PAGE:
The increasing appearance of the stinging “Sea Nettles” jellyfish – Chrysaora quinquecirrha – in Barnegat Bay is an ominous sign. It may well be the result of too much development – with its resulting load of nutrients – having been allowed in Ocean County. Now what?
The increasing appearance of the stinging “Sea Nettles” jellyfish – Chrysaora quinquecirrha – in Barnegat Bay is an ominous sign. It may well be the result of too much development – with its resulting load of nutrients – having been allowed in Ocean County.
Here’s some background on the problem:
1 – An email communication from Dr. Kent Mountford, formerly witht the EPA, an expert on Cheasapeake Bay, and a historian of Barnegat Bay:
Having recently passed through Barnegat Bay aboard “Nimble” in late June, I was astounded to see, at Mantoloking first one, then at Mosquito Cove, 70 “sea nettles” . This stinging jellyfish has been the bain of water contact sports in the Chesapeake for over 100 years and is widely credited for retarding economic development during much of the 20th c. They are indeed a curse during summer weather, often making any form of swimming impossible.
Finding them in Barnegat was simply amazing to me. The nettle’s prime food supply the sea-walnut comb jellyfish Mnemiopsis is abundant in Barnegat and I fear the worst. In over half a century around Barnegat I’d NEVER seen a sea nettle. Seeing this many, and their size sequence from small to large establishes a breeding population without question.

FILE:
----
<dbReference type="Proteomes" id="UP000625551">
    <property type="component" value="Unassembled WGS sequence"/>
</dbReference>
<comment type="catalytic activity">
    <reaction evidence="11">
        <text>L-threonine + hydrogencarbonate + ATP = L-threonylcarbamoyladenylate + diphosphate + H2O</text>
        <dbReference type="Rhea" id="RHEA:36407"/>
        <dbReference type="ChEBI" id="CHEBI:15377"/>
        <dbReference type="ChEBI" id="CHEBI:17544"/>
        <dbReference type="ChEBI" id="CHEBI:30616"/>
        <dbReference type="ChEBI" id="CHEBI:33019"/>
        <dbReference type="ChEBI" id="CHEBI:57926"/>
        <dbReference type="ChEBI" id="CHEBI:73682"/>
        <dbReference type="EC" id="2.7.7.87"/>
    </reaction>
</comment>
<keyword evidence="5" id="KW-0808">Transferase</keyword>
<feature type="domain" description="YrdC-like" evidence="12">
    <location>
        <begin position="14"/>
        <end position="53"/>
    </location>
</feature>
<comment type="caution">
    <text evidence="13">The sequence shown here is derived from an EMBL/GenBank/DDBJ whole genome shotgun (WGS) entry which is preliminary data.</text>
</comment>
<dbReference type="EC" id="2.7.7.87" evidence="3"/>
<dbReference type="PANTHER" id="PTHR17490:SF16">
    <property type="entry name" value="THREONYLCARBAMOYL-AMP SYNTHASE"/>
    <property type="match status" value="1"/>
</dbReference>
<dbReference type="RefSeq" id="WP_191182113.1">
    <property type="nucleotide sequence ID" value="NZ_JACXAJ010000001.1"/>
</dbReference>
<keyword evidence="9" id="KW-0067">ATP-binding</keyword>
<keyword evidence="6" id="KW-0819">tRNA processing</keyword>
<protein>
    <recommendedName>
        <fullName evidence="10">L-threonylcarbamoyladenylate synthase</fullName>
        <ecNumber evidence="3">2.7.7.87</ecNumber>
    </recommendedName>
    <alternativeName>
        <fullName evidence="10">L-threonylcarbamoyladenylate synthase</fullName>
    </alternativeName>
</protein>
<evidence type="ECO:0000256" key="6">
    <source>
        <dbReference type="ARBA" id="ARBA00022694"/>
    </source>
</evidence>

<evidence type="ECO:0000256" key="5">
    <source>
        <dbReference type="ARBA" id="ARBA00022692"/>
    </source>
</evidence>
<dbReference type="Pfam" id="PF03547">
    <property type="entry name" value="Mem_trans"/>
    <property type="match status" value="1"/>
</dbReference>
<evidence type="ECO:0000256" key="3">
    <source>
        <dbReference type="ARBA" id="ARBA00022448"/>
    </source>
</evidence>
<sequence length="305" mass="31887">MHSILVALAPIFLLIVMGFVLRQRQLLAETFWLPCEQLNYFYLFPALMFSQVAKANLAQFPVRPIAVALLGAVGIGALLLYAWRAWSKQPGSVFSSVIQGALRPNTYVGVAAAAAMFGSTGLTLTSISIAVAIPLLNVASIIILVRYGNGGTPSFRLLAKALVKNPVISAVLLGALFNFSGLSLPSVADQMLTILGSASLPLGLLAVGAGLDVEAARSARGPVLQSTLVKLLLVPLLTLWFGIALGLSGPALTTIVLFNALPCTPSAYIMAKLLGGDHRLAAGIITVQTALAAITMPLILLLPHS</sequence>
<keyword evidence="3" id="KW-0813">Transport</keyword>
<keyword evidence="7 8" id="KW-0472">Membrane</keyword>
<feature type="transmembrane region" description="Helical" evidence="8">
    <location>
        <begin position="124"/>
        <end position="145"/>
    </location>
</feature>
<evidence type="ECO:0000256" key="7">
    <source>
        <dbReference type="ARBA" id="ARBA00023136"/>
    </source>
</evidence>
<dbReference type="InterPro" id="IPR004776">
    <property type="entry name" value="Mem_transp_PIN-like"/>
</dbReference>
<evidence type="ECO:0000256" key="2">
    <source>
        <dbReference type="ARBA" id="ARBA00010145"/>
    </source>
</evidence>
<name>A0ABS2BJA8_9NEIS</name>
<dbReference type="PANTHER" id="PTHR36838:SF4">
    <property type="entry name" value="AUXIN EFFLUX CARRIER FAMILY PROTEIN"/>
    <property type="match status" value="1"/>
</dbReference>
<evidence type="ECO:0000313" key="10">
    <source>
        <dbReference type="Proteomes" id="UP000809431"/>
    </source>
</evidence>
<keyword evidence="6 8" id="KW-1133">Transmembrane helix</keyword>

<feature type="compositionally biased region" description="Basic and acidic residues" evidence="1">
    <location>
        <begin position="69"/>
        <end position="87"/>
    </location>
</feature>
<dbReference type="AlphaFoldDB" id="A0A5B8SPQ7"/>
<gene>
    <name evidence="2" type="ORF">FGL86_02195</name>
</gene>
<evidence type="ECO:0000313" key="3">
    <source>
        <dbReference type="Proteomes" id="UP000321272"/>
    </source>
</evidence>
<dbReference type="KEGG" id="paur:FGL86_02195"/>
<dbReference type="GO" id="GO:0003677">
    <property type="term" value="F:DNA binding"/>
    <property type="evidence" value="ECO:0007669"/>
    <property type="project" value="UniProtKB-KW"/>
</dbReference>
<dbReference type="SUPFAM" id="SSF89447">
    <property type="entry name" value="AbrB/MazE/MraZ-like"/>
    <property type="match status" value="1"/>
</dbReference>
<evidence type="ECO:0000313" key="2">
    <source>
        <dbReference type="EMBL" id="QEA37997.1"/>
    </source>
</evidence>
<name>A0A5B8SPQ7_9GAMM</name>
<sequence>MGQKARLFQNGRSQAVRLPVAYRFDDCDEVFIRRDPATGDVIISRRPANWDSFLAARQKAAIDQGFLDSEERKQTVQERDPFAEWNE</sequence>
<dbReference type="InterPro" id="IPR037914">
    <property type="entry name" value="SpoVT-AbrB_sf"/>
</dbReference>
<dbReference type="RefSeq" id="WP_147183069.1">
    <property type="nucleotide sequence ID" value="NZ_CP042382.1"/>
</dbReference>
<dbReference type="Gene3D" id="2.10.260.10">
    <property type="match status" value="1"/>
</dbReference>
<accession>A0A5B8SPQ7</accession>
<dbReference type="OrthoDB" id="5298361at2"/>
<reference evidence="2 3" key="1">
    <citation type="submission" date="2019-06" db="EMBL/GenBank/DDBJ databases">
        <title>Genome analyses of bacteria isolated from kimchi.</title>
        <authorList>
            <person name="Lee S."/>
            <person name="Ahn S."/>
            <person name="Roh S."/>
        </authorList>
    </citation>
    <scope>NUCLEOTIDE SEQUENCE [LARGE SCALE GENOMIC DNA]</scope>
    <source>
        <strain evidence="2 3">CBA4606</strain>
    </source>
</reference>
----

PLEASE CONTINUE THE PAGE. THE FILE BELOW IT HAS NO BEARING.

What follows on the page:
In conversation with local boaters, they were encountered last summer (2003) in coves north of the Mantoloking Bridge (an Mosquito Cove) in numbers to inhibit swimmers.
While there may be no control of this pest, you and the user community ought to be aware of what’s coming, and be monitoring and studying these outbreaks.
Barnegat, you got a problem!
2 – Check out how the National Oceanic and Atmospheric Administration (NOAA) predicts the occurance of sea nettles in Chesapeake Bay by matching salinity and water temperature: http://coastwatch.noaa.gov/seanettles/